New York Times: Egypt was engulfed in a fifth day of protests on Saturday but an attempt by President Hosni Mubarak to salvage his 30-year rule by firing his cabinet and calling out the army appeared to backfire as troops and demonstrators fraternized and called for the president himself to resign.
While some protesters clashed with police, army tanks expected to disperse the crowds in central Cairo and in the northern city of Alexandria instead became rest points and even, on occasion, part of the protests as anti-Mubarak graffiti were scrawled on them without interference from soldiers.
“Leave Hosni, you, your son and your corrupted party!” declared the graffiti on one tank as soldiers invited demonstrators to climb aboard and have their photographs taken with them.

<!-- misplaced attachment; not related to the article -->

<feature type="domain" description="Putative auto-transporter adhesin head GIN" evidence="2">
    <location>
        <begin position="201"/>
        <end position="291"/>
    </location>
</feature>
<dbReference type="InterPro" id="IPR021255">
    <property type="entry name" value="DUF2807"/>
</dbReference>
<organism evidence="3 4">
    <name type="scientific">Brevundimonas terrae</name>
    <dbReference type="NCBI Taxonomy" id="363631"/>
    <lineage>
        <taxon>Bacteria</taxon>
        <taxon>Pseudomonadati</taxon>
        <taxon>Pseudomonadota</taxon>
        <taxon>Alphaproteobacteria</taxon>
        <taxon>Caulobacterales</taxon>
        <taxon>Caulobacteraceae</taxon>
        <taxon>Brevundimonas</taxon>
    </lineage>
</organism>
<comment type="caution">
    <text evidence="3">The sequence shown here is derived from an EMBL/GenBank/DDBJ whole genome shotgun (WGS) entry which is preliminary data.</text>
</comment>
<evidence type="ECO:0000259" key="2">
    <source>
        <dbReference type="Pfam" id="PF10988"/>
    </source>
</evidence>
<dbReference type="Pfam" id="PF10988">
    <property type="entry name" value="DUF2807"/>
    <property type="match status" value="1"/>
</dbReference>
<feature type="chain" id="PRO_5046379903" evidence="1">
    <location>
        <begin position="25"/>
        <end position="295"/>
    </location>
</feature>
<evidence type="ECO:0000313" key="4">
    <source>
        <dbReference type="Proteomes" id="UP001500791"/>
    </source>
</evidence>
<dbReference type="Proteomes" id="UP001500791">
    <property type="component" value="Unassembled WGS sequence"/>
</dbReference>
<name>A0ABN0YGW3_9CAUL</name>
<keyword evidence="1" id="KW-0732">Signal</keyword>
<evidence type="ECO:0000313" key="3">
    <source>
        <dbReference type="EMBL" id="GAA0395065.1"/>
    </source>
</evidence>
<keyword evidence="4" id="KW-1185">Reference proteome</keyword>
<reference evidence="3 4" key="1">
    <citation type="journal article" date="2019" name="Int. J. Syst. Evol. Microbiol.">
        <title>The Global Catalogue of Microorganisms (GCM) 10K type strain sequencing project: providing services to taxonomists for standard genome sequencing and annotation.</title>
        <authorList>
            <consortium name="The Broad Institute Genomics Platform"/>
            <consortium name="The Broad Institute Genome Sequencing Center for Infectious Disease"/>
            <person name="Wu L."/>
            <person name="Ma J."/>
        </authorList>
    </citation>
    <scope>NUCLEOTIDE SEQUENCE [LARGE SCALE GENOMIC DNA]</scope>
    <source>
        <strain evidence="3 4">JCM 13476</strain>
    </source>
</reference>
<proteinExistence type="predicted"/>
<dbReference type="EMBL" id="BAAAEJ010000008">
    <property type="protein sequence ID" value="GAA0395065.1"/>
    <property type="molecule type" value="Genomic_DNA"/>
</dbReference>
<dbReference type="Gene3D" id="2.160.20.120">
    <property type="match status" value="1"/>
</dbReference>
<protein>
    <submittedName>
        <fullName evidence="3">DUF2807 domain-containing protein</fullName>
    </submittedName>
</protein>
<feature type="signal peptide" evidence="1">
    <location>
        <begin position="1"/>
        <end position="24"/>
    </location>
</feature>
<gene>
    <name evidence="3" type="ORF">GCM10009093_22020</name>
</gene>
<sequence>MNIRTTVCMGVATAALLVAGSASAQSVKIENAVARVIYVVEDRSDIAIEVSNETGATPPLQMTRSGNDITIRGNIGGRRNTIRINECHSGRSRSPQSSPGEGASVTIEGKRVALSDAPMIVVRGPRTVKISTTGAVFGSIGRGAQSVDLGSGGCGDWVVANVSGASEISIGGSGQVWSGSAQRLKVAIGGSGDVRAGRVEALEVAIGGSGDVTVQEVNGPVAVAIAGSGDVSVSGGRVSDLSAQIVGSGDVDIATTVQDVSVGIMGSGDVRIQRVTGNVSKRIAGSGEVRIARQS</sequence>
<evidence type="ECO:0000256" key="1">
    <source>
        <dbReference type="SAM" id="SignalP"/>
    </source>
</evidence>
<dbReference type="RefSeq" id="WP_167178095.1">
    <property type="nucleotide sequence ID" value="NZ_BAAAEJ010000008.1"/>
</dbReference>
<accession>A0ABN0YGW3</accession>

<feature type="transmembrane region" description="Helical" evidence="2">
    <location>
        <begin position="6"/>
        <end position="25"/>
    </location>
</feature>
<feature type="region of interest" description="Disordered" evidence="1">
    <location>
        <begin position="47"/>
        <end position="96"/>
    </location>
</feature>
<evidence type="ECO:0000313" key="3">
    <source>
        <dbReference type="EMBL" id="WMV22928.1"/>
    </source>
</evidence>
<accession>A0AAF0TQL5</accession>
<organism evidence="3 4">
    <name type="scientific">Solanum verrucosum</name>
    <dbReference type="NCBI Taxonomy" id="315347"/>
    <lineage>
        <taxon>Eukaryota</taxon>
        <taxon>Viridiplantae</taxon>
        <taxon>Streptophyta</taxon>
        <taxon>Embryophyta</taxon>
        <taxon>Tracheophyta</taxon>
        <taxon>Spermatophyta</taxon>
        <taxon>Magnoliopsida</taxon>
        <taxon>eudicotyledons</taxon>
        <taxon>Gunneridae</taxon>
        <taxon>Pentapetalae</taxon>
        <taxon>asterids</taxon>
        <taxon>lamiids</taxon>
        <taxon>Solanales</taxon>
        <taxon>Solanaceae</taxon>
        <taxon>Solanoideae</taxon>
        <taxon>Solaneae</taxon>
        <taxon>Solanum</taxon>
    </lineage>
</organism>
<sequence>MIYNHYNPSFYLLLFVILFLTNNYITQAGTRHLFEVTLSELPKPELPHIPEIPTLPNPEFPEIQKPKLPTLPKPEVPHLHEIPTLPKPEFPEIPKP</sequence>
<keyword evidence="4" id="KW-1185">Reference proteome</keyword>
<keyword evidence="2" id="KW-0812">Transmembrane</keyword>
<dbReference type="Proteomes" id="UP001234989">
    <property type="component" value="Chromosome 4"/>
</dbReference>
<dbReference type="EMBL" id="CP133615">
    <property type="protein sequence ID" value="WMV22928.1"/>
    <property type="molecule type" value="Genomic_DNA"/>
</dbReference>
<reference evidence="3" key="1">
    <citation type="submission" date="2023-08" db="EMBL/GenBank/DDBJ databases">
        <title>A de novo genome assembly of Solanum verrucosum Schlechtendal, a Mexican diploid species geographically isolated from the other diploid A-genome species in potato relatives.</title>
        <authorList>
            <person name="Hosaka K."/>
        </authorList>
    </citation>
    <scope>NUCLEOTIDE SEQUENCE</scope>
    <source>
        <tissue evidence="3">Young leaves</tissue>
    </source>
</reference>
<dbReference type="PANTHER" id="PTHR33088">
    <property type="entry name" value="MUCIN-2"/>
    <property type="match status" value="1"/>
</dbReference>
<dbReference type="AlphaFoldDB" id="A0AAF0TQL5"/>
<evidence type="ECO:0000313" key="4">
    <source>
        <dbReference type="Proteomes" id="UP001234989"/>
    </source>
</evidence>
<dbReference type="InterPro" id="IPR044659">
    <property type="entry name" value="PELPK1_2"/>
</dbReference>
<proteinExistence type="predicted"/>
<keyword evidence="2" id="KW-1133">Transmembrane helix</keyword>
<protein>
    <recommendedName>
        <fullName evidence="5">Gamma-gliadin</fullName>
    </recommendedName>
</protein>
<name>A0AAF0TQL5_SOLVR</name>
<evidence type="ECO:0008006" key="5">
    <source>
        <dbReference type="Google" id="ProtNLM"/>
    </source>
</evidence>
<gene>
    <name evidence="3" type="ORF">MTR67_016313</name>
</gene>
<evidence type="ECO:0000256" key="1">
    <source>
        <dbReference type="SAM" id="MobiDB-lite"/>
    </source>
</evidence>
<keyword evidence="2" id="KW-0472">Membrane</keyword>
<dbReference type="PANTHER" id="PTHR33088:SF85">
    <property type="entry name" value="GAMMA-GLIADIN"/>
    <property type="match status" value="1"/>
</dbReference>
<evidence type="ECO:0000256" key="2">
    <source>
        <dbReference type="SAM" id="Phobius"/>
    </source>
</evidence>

“This is the revolution of all the people,” declared the side of a second tank in downtown Cairo.
Egyptian men all serve in the army, giving it a very different relationship to the people from that of the police.
The feared security police had largely withdrawn from central Cairo to take up positions around the presidential palace, with their places taken up by the army.
Following Mr. Mubarak’s demand in his late-night speech, the Egyptian cabinet officially resigned on Saturday.
But there was no sign of letup in the tumult.
Reports from morgues and hospitals suggested that at least 50 people had been killed so far.
In Ramses Square in central Cairo Saturday midday, protesters commandeered a flatbed army truck.
One protester was driving the truck around the square while a dozen others on the back were chanting for President Mubarak to leave office.
Nearby, soldiers relaxed around their tanks and armored vehicles and chatted with protestors.
There were no policemen in sight.